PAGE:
In February, spirits were high as members of the Finance and Budget Committee looked to place a levy on either an August or November ballot for the Chagrin Falls Exempted Village School District.

The board of education committee believed their residents to be enjoying the afterglow of the Intermediate School’s reopening and a strong economy.

Now, just three months later, committee members are performing a balancing act as they grapple at what’s best for residents and what the school district needs to extend their levy cycle and to avoid “catastrophic” cuts.

While the economy is beginning to reopen across Ohio after state-mandated closures due to the COVID-19 health emergency, the damage has already been done. With the district facing almost $534,000 in cuts to their state budget, the committee explored during their May 13 meeting whether they should wait until spring to have a better understanding of the economy with higher millage, aim for a higher levy this November or stick to replacing the 3.85 mills expiring this December.

The district has already saved more than $200,000 in their budget with buildings closed for COVID-19, as well as another $300,000 due to planned savings throughout the school year. With pushing back the construction of the bus garage, the district is faced with the need to trim another $600,000 or more from their budget starting next year.

District Treasurer Ashley Brudno explained that this additional cut is $600,000 despite the governor’s cut being $534,000 because it comes out of this year’s budget. She said the district has to respond to this cut with fewer years than it actually impacts.

BOE Vice President Greg Kanzinger pointed out that while the district may identify where the $600,000 cuts could be made, they will first consider what those will actually look like before pulling the trigger.

“If we don’t feel comfortable with [what the cuts look like], there’s a potential we could raise the actual millage, too,” he said. “Just because we ask for $600,000 (in cuts), we may not do $600,000 if we think they’re too extreme. That’s a whole discussion that needs to happen still.”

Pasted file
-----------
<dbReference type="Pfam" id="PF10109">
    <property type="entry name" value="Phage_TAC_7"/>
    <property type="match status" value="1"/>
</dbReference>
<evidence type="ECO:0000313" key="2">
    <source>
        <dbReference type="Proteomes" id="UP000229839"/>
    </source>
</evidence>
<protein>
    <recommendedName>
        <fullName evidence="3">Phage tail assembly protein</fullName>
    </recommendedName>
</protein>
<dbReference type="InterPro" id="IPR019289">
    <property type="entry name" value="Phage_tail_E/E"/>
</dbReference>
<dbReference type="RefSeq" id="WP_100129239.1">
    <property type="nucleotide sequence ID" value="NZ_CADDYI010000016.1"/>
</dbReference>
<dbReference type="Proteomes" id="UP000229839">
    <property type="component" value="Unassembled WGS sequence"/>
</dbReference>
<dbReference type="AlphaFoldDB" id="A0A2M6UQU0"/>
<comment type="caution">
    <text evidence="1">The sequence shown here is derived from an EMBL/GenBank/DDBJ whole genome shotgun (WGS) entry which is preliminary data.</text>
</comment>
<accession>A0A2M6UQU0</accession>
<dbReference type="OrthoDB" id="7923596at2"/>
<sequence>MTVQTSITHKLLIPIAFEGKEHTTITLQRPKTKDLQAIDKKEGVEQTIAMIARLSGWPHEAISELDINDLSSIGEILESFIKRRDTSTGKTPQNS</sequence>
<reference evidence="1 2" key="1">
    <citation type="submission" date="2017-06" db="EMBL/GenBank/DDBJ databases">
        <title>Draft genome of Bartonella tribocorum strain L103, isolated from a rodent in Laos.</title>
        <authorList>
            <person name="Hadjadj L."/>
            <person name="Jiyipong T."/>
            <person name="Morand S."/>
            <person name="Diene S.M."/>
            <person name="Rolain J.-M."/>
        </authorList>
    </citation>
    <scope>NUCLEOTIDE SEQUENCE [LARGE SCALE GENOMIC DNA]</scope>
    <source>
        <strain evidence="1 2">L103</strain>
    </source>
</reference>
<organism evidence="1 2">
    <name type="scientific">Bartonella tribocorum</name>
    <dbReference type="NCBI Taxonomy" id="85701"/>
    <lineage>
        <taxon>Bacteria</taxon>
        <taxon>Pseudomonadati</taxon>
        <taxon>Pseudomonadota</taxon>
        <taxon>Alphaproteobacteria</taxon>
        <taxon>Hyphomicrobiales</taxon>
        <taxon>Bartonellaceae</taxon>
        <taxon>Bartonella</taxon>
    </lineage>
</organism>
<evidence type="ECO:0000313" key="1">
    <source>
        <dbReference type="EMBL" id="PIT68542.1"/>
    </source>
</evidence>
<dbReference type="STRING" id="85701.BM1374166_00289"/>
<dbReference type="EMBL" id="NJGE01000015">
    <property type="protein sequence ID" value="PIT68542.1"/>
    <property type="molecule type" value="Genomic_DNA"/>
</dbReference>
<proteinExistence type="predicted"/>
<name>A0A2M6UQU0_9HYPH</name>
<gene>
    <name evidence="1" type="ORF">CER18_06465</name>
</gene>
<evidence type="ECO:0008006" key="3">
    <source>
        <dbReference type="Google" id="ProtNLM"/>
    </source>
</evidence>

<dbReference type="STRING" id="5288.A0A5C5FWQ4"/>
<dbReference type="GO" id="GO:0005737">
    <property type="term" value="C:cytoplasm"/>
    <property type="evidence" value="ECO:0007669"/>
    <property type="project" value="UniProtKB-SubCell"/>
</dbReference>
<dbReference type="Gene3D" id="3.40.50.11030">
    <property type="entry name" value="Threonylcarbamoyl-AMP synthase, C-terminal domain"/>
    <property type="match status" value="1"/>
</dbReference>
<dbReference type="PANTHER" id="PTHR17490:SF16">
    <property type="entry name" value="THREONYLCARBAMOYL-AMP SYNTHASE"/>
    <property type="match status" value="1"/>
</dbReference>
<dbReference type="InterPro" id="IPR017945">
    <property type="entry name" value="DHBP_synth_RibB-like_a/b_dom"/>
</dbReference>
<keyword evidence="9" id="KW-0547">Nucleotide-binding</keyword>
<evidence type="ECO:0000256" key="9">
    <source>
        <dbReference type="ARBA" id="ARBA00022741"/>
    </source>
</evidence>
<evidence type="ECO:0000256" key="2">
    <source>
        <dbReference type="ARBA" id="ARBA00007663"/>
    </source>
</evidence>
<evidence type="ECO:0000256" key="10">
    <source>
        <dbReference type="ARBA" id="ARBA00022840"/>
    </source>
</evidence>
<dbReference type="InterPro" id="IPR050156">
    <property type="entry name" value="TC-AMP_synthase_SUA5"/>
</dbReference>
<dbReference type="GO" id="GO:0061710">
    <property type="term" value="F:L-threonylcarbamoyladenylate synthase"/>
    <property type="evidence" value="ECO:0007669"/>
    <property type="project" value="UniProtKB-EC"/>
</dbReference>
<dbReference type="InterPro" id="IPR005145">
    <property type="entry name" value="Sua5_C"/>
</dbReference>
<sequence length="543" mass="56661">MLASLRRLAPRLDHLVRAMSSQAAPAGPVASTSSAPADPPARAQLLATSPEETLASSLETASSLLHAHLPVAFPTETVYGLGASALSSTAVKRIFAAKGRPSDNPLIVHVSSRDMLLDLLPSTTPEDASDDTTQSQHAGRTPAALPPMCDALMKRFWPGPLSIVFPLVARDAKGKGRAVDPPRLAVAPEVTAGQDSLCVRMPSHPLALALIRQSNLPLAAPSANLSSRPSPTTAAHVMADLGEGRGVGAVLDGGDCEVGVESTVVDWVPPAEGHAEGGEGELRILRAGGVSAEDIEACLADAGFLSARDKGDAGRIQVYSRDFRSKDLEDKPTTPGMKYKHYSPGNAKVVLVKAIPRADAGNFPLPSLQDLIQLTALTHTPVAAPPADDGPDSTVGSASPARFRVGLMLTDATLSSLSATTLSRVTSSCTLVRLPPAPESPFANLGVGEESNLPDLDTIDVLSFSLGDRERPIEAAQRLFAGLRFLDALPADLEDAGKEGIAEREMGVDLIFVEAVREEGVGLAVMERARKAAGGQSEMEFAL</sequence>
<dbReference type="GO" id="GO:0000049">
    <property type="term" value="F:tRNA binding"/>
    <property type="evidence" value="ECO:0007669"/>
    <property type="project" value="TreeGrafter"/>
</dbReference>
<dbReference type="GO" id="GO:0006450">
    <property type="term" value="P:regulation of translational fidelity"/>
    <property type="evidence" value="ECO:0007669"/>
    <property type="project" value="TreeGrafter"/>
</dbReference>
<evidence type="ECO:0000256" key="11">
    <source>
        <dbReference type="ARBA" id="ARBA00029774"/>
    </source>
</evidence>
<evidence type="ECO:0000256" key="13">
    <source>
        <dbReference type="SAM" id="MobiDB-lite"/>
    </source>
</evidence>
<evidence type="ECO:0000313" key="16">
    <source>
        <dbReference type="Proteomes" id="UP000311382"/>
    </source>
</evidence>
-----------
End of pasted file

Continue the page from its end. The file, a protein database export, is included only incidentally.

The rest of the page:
Resident committee member James Guddy suggested waiting until next spring to put a levy on the ballot because it could give the district a four-year cycle with a higher levy. He added that the board should have a better understanding of the economy by then.

District Treasurer Ashley Brudno, however, said the district risks facing “catastrophic cuts” if they wait until spring to ask for the levy and it fails. She added that the district would lose a full year of collection if they passed the levy in the spring because the 3.85 mills would expire by the end of 2020 without being replaced for collection in 2021.

When salaries and benefits make up almost 80 percent of the district’s entire budget, catastrophic cuts, as she and board member Mary Kay O’Toole have explained in previous meetings, means people and programming.

Board member and committee Chairwoman Kathryn Garvey said later that she agreed that waiting until spring has its benefits with potentially having a more predictable economy, but the district would also lose the opportunity to advertise a “no additional tax” or “no increase in tax” levy as this would require a higher millage.